Chinese ‘Blood Slave’ Rescued in Cambodia
Update: Cambodian police said in a preliminary investigation report on Feb. 27 that Li, together with three others, had "fabricated" a story to cover up his illegal entry into the country. For the latest on this story, please click here.
A Chinese man was “coerced and smuggled” into Cambodia and used as a “blood slave” after he responded to an online job ad, the Chinese Embassy in Cambodia said Wednesday, adding they were working with local police on the case.
According to the notice, the man, identified only by his surname, Li, had initially been brought to an area called China Town in the Cambodian city Sihanoukville to work for an online scam operation. He was reportedly passed around between three organizations, the last of which kept him in a dark room and repeatedly withdrew his blood “in large doses” to the point where Li was in a “life-threatening situation.”
Li’s story has shocked people in China and shone a light on the long-standing issue of criminal gangs operating in Southeast Asia that force people to conduct cybercrimes.
58.com Inc., the company that owns the recruitment website that hosted the ad Li responded to, is also under attack for its inadequate oversight of hiring scams on its platform.
Li, who had previously worked as a security guard in Beijing, told Beijing Youth Daily he had responded to an ad for a nightclub security guard in May of 2021. He was kidnapped when he went for the interview.
In a statement to Sixth Tone, 58.com Inc. said that it has “deep sympathy” for what happened to Li and would cooperate with authorities. The company added that it had been improving its verification of job ads and that an internal check hadn’t been able to find the recruitment post Li had mentioned.
Li was eventually able to flee with the help of someone in the tightly guarded compound where he was being kept, according to domestic media reports. The ordeal left him in a severely weakened state. Chen Baorong, a businessman based in the Cambodian capital Phnom Penh and a member of a local volunteer network, told Sixth Tone that the network learned about Li’s situation on the night of Feb. 10 and sent him to the Bethune Cambodia China First Hospital in Phnom Penh.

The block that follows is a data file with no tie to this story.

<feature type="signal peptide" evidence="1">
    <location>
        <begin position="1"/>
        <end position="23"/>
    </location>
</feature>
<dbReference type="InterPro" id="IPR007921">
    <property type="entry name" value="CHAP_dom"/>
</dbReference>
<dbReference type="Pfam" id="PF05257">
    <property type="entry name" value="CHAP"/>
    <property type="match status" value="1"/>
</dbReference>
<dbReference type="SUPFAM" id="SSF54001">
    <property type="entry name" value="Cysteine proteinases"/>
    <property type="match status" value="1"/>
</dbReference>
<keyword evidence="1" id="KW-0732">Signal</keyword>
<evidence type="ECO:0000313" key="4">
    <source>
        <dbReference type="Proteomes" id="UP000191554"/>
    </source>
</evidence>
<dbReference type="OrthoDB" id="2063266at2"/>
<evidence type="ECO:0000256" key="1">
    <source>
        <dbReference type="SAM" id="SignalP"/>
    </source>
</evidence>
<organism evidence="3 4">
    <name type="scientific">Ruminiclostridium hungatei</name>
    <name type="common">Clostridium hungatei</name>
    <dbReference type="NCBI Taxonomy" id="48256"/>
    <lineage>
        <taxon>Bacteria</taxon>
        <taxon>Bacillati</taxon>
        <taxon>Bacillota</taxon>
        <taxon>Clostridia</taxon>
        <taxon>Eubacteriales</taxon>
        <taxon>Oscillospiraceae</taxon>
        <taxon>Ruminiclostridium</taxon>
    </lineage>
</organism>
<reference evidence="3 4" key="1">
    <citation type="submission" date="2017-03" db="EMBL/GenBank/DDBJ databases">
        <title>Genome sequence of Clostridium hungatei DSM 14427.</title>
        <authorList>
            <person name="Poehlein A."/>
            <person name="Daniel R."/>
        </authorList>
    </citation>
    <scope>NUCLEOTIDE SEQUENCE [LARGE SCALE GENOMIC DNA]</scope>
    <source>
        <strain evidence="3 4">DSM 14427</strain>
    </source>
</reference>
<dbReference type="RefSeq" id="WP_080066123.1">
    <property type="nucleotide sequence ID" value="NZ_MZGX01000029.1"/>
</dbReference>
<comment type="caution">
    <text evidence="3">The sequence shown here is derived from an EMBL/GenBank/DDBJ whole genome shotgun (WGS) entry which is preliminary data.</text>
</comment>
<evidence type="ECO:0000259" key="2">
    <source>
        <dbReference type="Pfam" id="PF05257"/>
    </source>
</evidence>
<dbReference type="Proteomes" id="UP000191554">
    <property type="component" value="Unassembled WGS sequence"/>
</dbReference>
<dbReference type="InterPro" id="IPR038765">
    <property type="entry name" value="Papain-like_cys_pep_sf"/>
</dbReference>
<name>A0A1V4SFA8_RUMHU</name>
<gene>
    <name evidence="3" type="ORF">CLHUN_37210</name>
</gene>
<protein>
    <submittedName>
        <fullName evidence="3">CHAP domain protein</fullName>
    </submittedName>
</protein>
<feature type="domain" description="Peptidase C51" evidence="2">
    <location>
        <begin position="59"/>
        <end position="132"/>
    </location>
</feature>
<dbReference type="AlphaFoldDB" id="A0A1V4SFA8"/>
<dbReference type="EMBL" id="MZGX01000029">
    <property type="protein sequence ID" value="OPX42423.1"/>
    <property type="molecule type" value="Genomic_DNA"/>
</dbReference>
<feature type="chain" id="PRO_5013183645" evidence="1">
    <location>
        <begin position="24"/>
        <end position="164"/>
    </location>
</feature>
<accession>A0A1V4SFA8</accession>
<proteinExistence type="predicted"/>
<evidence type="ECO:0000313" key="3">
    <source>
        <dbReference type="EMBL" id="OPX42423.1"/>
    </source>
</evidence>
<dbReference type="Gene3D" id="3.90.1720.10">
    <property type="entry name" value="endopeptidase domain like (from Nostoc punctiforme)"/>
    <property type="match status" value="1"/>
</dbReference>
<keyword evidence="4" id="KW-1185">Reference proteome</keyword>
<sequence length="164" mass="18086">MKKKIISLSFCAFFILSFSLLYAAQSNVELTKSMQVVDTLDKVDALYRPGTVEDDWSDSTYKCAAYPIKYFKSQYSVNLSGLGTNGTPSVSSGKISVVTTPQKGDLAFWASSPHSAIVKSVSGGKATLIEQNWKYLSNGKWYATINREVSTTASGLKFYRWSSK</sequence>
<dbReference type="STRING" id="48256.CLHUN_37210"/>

When Zhu Minxue, dean of the hospital, saw Li on Feb. 11, he was struck by his condition: Li was unable to move, and his whole body was swollen. “He was in dire need of blood. If he hadn’t received care immediately, he could have died in two or three days,” Zhu told Sixth Tone on Thursday.
Li has since been under treatment in the hospital. He has recovered somewhat but remains fragile, said Zhu.
In his interview with Beijing Youth Daily, Li said he was trapped in tightly managed compounds and beaten “every day.” The last organization held him captive since September, keeping him in a guarded room and withdrawing his blood for sale seven times.
Sihanoukville, where Li was held prisoner, is a formerly quiet coastal city that has seen significant Chinese investment over the last decade to build casinos, hotels, and other businesses. It has also become a crime hub. More recently, the city has fallen on hard times as the Cambodian government banned gambling and the pandemic kept tourists away.
Volunteers in Cambodia have raised funds to help Li cover his medical bills. Meanwhile, the Chinese Embassy in Cambodia said in Wednesday’s notice that police forces from both countries are now investigating the case.
Editor: Kevin Schoenmakers.
(Header image: A street in Sihanoukville, Cambodia, Sept. 5, 2017. VCG)